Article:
Vasodilation in Patients With Fabry's Disease

This study has been completed.
Sponsor:
Information provided by:
National Institutes of Health Clinical Center (CC)
ClinicalTrials.gov Identifier:
NCT00001774
First received: November 3, 1999
Last updated: March 3, 2008
Last verified: November 1999
  Purpose

Fabry's disease a genetic disorder (X-linked recessive) due to the absence of the enzyme alpha-galactosidase A. The disease is characterized by abnormal collections of glycolipids in cells (histiocytes) within blood vessel walls, tumors on the thighs, buttocks, and genitalia, decreased sweating, tingling sensations in the extremities, and cataracts. Patients with Fabry 's disease die from complications of the kidney, heart, or brain.

The objective of this study is to test the belief that patients with Fabry's disease have a problem with blood vessels becoming larger. The walls of blood vessels contain muscles that when they relax the vessel becomes larger. This process is referred to as vasodilation. It is controlled by a substance released by cells in blood vessels called EDRF (endothelium-derived relaxing factor).

Several drugs can affect vasodilation. Researchers believe some drugs may work by blocking the affect of EDRF. Researchers would like to test the effects of these drugs on the blood vessels of normal volunteers and patients with Fabry's disease.


Condition
Cerebrovascular Accident
Fabry Disease
Healthy

Study Type: Observational
Official Title: An Investigation of Endothelium-Derived Vasodilation in Patients With Fabry's Disease

Resource links provided by NLM:


Further study details as provided by National Institutes of Health Clinical Center (CC):

Estimated Enrollment: 48
Study Start Date: October 1997
Estimated Study Completion Date: October 2000
Detailed Description:

Fabry disease is a systematic genetic disease in which patients have abnormal blood vessels, and leads to numerous complications including cerebrovascular strokes. The objective of this study is to test the hypothesis that patients with Fabry disease have abnormal endothelial-derived vasodilation. If found to be abnormal, endothelial-derived vasodilation will serve as a useful clinical outcome measure in the evaluation of the efficacy of specific treatment of Fabry disease, and possibly of other causes of cerebrovascular stroke. The endothelium modulates vascular tone by the release of contracting and relaxing substances that act on the underlying smooth muscle. It has been previously demonstrated that patients with essential hypertension have a blunted vascular response to acetylcholine (an endothelium-dependent vasodilator). In the present study, we shall analyze the regional vascular responses to acetylcholine and sodium nitroprusside alone, and in the presence of L-NMMA (an inhibitor of the synthesis of EDRF by endothelial cells) in 12 patients with Fabry disease and 12 normal age matched control subjects. We will infuse drugs into the brachial artery and will measure the responses of the forearm vasculature by means of strain gauge plethysmography. Forearm blood flow and vascular resistance at baseline and after infusion of vasoactive drugs, in Fabry patients, will be compared to the responses obtained in the healthy control population. This study will be performed with collaboration of Dr. Julio A. Panza, Senior Clinical Investigator from the Cardiology Branch, NHLBI.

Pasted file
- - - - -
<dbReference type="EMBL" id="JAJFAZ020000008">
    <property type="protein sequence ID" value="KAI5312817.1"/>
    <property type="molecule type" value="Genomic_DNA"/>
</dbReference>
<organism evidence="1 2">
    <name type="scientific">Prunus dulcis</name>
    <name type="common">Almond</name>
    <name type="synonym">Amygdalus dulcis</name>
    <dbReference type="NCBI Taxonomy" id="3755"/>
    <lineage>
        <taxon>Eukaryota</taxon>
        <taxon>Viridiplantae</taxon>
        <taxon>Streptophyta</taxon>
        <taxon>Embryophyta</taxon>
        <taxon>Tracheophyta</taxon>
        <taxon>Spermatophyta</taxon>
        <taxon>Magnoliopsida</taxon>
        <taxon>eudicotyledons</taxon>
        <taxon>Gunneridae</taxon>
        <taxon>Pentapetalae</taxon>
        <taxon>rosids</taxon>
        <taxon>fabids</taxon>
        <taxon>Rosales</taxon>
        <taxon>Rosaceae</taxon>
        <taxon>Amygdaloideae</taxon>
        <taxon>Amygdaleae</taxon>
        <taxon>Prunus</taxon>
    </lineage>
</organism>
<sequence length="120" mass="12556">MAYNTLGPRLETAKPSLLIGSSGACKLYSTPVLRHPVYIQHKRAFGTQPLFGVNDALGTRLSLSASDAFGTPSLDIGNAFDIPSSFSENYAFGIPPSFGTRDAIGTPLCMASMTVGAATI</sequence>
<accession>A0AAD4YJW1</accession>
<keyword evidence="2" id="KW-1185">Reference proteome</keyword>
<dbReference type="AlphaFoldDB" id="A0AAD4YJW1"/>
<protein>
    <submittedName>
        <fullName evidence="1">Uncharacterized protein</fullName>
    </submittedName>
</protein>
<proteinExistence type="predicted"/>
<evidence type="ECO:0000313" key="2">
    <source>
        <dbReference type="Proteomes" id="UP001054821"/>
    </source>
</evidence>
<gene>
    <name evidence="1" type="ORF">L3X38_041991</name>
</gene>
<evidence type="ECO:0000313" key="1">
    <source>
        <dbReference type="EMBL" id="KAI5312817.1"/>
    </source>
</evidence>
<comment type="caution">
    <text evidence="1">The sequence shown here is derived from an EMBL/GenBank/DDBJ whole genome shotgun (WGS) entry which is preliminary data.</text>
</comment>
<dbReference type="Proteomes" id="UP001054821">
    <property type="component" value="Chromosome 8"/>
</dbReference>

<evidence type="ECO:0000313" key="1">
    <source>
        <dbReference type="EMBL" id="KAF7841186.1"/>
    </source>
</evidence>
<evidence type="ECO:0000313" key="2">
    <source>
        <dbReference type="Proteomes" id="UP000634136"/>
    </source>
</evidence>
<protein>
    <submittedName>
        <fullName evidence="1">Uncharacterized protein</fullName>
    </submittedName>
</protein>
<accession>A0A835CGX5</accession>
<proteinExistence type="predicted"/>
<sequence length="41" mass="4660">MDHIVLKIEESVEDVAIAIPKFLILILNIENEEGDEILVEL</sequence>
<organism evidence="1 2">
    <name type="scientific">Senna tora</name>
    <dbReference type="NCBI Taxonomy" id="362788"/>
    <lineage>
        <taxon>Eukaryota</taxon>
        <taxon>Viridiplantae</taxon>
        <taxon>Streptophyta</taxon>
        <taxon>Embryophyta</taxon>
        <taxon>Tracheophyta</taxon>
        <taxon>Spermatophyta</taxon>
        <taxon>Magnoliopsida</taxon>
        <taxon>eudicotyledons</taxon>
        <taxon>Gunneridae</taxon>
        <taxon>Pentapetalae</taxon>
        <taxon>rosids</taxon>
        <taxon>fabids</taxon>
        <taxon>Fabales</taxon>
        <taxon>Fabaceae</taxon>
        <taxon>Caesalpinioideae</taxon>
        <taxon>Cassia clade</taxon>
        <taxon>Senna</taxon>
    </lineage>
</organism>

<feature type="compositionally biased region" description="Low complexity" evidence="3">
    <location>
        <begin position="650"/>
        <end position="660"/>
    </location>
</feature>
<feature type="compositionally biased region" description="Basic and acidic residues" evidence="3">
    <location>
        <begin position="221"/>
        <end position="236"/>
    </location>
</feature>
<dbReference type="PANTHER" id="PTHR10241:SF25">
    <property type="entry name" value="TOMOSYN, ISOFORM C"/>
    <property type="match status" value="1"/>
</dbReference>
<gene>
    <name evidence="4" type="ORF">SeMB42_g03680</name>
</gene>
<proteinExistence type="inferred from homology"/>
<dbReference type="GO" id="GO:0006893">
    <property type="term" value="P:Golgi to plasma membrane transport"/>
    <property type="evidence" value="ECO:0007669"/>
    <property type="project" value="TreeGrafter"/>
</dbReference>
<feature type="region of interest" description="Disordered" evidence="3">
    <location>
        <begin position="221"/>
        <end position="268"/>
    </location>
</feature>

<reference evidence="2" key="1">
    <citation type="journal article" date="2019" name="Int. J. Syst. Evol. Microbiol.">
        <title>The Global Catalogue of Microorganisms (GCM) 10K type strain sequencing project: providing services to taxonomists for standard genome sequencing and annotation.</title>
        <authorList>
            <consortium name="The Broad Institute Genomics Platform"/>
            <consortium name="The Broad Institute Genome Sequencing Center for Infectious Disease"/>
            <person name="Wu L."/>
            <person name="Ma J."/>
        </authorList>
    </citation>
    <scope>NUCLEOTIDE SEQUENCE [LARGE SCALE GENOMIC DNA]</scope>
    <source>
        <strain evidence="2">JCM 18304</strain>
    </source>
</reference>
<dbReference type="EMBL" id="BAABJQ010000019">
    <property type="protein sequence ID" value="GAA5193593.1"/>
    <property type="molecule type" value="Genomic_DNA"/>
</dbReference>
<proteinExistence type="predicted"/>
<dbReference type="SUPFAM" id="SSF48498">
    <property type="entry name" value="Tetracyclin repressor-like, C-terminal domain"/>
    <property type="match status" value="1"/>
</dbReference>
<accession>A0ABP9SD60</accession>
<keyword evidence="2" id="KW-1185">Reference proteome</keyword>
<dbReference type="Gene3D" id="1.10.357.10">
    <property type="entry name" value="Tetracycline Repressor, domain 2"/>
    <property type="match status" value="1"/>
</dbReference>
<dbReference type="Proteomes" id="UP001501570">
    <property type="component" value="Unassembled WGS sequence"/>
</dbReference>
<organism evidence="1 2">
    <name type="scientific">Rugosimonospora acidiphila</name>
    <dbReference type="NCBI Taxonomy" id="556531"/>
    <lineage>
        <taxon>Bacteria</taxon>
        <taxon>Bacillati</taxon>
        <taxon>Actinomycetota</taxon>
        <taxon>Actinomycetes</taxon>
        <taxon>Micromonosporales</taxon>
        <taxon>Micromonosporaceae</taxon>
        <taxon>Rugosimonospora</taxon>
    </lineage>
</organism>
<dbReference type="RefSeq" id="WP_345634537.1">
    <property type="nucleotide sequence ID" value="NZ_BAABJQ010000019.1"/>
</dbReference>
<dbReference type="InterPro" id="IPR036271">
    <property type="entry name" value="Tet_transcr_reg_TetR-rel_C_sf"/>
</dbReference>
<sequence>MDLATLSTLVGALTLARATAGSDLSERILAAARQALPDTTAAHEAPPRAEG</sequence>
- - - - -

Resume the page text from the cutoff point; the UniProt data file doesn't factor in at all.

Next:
Eligibility

Genders Eligible for Study:   Male
Accepts Healthy Volunteers:   Yes
Criteria

Male patients with the classic form of Fabry disease, aged 18-50.

Normal male volunteers of the same approximate age will be included as a control.

No patients or volunteers with hypertension, hypercholesterolemia, diabetes, peripheral vascular disease, coagulopathy, or any other disease predisposing to vasculitis or Raynaud's phenomenon.

No volunteers who are taking any kind of medication.

Must be able to give informed consent.

  Contacts and Locations
Choosing to participate in a study is an important personal decision. Talk with your doctor and family members or friends about deciding to join a study. To learn more about this study, you or your doctor may contact the study research staff using the Contacts provided below. For general information, see Learn About Clinical Studies.

Please refer to this study by its ClinicalTrials.gov identifier: NCT00001774

Locations
United States, Maryland
National Institute of Neurological Disorders and Stroke (NINDS)
Bethesda, Maryland, United States, 20892
Sponsors and Collaborators
  More Information

Publications:
ClinicalTrials.gov Identifier: NCT00001774     History of Changes
Other Study ID Numbers: 980013, 98-N-0013
Study First Received: November 3, 1999
Last Updated: March 3, 2008
Health Authority: United States: Federal Government

Keywords provided by National Institutes of Health Clinical Center (CC):
Acetylcholine
Blood Flow
Blood vessel
Resistance
Sodium Nitroprusside
Fabry Disease
Normal Volunteer

Additional relevant MeSH terms:
Fabry Disease
Cerebral Infarction
Stroke
Sphingolipidoses
Lysosomal Storage Diseases, Nervous System
Brain Diseases, Metabolic, Inborn
Brain Diseases, Metabolic
Brain Diseases
Central Nervous System Diseases
Nervous System Diseases
Cerebral Small Vessel Diseases
Cerebrovascular Disorders
Vascular Diseases
Cardiovascular Diseases
Genetic Diseases, X-Linked
Genetic Diseases, Inborn
Metabolism, Inborn Errors
Lipidoses
Lipid Metabolism, Inborn Errors
Lysosomal Storage Diseases
Metabolic Diseases
Lipid Metabolism Disorders
Brain Infarction
Brain Ischemia

ClinicalTrials.gov processed this record on August 28, 2014